With help from a subspecies that’s a near dead-ringer genetically, the extinct Caspian tiger could once again inhabit Central Asia.
In a study published in the journal Biological Conservation, researchers from the World Wildlife Fund (WWF) and State University of New York (SUNY) say they have found two spots in Kazakhstan to reintroduce the extinct enormous cat.
Well, sort of. The scientists’ approach hinges not on some sort of cloning scheme but on using Amur tigers (also known as Siberian tigers) to accomplish the feat. The animals, thanks to information gleaned from DNA analysis in recent years, are genetically almost identical to the Caspian cats and under the plan would function as a kind of stand-in.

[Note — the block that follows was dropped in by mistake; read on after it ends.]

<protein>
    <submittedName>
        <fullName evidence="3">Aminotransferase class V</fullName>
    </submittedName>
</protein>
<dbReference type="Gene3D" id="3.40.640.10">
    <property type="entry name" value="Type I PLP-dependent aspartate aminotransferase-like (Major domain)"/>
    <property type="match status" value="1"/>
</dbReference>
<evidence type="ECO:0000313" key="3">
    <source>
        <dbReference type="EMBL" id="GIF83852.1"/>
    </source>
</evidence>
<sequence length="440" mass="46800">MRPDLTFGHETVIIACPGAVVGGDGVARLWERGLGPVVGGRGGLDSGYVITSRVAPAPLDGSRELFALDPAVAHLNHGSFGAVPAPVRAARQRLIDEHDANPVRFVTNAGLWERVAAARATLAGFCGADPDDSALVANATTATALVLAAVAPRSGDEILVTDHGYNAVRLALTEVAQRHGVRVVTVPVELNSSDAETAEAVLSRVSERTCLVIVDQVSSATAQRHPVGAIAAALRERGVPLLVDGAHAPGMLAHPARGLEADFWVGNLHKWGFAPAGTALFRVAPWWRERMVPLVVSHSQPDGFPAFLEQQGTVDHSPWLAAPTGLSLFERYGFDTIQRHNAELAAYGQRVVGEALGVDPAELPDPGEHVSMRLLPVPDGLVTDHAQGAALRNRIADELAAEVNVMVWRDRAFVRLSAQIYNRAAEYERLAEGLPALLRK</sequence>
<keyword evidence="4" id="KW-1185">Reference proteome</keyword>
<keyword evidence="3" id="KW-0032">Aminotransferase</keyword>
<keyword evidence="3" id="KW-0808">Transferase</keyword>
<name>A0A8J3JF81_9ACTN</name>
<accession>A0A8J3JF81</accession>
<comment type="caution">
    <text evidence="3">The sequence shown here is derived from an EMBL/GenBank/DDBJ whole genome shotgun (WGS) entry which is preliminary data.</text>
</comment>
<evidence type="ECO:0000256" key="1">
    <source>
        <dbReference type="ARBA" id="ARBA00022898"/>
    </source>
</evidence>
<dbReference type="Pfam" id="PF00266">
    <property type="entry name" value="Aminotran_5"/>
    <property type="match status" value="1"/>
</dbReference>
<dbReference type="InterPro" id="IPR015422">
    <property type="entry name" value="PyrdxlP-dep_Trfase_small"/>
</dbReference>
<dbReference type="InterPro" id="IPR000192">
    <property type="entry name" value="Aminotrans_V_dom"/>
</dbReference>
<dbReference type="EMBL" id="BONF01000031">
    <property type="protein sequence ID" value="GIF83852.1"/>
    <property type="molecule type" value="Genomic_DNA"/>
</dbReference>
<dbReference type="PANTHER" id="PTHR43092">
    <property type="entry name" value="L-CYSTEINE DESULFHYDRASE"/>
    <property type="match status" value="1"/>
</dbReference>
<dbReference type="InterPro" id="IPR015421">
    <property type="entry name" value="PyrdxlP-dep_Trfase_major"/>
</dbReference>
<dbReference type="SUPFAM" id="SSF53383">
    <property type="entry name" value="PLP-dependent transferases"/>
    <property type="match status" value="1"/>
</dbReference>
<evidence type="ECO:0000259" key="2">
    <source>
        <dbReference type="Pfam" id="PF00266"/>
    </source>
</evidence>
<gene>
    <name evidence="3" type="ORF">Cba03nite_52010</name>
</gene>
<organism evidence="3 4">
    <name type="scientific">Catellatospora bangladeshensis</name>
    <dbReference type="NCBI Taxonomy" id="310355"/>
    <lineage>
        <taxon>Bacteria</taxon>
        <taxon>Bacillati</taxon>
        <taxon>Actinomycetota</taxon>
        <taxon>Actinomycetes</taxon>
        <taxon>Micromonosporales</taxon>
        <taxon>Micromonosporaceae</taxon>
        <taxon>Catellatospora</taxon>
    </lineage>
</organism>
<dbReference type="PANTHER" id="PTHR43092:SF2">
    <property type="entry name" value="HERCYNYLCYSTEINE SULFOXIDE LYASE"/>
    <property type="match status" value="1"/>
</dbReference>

Caspian tigers, extinct for close to 50 years, once roamed Central Asia, from the Caspian Sea to northwestern China, before struggles that included loss of habitat during Soviet-era land development robbed them of their prey and their …
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